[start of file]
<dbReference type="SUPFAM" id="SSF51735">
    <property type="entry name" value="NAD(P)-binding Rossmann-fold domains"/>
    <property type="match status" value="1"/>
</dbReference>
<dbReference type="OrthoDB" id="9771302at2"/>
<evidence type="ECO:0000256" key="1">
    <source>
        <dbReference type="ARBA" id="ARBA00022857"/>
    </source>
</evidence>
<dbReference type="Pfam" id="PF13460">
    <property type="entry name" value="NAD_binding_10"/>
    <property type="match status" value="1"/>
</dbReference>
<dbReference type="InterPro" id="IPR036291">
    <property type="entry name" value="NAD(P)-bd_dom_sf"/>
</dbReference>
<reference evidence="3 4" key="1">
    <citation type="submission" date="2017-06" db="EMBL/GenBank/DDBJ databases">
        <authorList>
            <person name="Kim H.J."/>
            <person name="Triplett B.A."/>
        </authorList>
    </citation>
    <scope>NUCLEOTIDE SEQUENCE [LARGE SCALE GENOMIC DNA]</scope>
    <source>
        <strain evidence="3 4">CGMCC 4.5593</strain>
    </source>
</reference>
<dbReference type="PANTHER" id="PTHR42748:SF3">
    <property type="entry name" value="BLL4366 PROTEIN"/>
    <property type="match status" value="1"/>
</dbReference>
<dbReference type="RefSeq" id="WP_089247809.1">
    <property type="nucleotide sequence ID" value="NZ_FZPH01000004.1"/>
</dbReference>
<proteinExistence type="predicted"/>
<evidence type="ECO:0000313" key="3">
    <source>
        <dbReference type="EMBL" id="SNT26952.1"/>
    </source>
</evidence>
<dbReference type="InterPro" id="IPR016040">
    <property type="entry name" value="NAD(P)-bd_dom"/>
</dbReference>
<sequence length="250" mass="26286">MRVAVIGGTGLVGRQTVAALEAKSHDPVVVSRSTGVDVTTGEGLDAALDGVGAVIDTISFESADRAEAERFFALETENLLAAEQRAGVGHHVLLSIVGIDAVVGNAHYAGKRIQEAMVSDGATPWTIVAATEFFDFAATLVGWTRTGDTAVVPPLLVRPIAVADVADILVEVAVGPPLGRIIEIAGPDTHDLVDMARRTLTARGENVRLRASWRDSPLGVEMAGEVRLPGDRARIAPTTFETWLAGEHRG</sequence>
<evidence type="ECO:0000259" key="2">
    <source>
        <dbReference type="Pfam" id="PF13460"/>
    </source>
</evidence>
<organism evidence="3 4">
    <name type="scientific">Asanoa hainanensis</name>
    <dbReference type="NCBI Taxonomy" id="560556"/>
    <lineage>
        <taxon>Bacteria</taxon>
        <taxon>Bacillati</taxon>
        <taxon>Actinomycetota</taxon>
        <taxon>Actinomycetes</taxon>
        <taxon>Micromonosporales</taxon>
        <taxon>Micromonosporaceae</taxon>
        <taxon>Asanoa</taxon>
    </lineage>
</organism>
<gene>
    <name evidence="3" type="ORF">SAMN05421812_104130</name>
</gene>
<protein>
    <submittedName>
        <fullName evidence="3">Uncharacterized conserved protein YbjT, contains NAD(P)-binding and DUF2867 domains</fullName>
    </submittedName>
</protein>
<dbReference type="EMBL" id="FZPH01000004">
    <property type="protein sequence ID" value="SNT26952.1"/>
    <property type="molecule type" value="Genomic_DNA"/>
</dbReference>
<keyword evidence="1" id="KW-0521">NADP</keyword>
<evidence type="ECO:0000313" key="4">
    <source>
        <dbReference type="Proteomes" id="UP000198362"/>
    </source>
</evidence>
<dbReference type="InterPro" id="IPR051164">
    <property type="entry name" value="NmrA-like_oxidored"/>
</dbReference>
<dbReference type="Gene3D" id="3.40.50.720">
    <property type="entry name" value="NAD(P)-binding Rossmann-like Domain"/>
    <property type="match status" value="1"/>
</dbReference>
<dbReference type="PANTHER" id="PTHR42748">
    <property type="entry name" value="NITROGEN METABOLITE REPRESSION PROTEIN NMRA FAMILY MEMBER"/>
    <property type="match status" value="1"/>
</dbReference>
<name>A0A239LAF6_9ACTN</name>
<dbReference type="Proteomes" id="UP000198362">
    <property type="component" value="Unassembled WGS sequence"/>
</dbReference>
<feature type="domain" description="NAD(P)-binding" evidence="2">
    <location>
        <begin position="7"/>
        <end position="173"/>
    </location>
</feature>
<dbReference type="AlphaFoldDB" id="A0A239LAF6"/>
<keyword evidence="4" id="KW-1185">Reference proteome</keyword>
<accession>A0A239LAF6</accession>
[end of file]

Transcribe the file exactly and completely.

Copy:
<dbReference type="SUPFAM" id="SSF51735">
    <property type="entry name" value="NAD(P)-binding Rossmann-fold domains"/>
    <property type="match status" value="1"/>
</dbReference>
<dbReference type="OrthoDB" id="9771302at2"/>
<evidence type="ECO:0000256" key="1">
    <source>
        <dbReference type="ARBA" id="ARBA00022857"/>
    </source>
</evidence>
<dbReference type="Pfam" id="PF13460">
    <property type="entry name" value="NAD_binding_10"/>
    <property type="match status" value="1"/>
</dbReference>
<dbReference type="InterPro" id="IPR036291">
    <property type="entry name" value="NAD(P)-bd_dom_sf"/>
</dbReference>
<reference evidence="3 4" key="1">
    <citation type="submission" date="2017-06" db="EMBL/GenBank/DDBJ databases">
        <authorList>
            <person name="Kim H.J."/>
            <person name="Triplett B.A."/>
        </authorList>
    </citation>
    <scope>NUCLEOTIDE SEQUENCE [LARGE SCALE GENOMIC DNA]</scope>
    <source>
        <strain evidence="3 4">CGMCC 4.5593</strain>
    </source>
</reference>
<dbReference type="PANTHER" id="PTHR42748:SF3">
    <property type="entry name" value="BLL4366 PROTEIN"/>
    <property type="match status" value="1"/>
</dbReference>
<dbReference type="RefSeq" id="WP_089247809.1">
    <property type="nucleotide sequence ID" value="NZ_FZPH01000004.1"/>
</dbReference>
<proteinExistence type="predicted"/>
<evidence type="ECO:0000313" key="3">
    <source>
        <dbReference type="EMBL" id="SNT26952.1"/>
    </source>
</evidence>
<dbReference type="InterPro" id="IPR016040">
    <property type="entry name" value="NAD(P)-bd_dom"/>
</dbReference>
<sequence length="250" mass="26286">MRVAVIGGTGLVGRQTVAALEAKSHDPVVVSRSTGVDVTTGEGLDAALDGVGAVIDTISFESADRAEAERFFALETENLLAAEQRAGVGHHVLLSIVGIDAVVGNAHYAGKRIQEAMVSDGATPWTIVAATEFFDFAATLVGWTRTGDTAVVPPLLVRPIAVADVADILVEVAVGPPLGRIIEIAGPDTHDLVDMARRTLTARGENVRLRASWRDSPLGVEMAGEVRLPGDRARIAPTTFETWLAGEHRG</sequence>
<evidence type="ECO:0000259" key="2">
    <source>
        <dbReference type="Pfam" id="PF13460"/>
    </source>
</evidence>
<organism evidence="3 4">
    <name type="scientific">Asanoa hainanensis</name>
    <dbReference type="NCBI Taxonomy" id="560556"/>
    <lineage>
        <taxon>Bacteria</taxon>
        <taxon>Bacillati</taxon>
        <taxon>Actinomycetota</taxon>
        <taxon>Actinomycetes</taxon>
        <taxon>Micromonosporales</taxon>
        <taxon>Micromonosporaceae</taxon>
        <taxon>Asanoa</taxon>
    </lineage>
</organism>
<gene>
    <name evidence="3" type="ORF">SAMN05421812_104130</name>
</gene>
<protein>
    <submittedName>
        <fullName evidence="3">Uncharacterized conserved protein YbjT, contains NAD(P)-binding and DUF2867 domains</fullName>
    </submittedName>
</protein>
<dbReference type="EMBL" id="FZPH01000004">
    <property type="protein sequence ID" value="SNT26952.1"/>
    <property type="molecule type" value="Genomic_DNA"/>
</dbReference>
<keyword evidence="1" id="KW-0521">NADP</keyword>
<evidence type="ECO:0000313" key="4">
    <source>
        <dbReference type="Proteomes" id="UP000198362"/>
    </source>
</evidence>
<dbReference type="InterPro" id="IPR051164">
    <property type="entry name" value="NmrA-like_oxidored"/>
</dbReference>
<dbReference type="Gene3D" id="3.40.50.720">
    <property type="entry name" value="NAD(P)-binding Rossmann-like Domain"/>
    <property type="match status" value="1"/>
</dbReference>
<dbReference type="PANTHER" id="PTHR42748">
    <property type="entry name" value="NITROGEN METABOLITE REPRESSION PROTEIN NMRA FAMILY MEMBER"/>
    <property type="match status" value="1"/>
</dbReference>
<name>A0A239LAF6_9ACTN</name>
<dbReference type="Proteomes" id="UP000198362">
    <property type="component" value="Unassembled WGS sequence"/>
</dbReference>
<feature type="domain" description="NAD(P)-binding" evidence="2">
    <location>
        <begin position="7"/>
        <end position="173"/>
    </location>
</feature>
<dbReference type="AlphaFoldDB" id="A0A239LAF6"/>
<keyword evidence="4" id="KW-1185">Reference proteome</keyword>
<accession>A0A239LAF6</accession>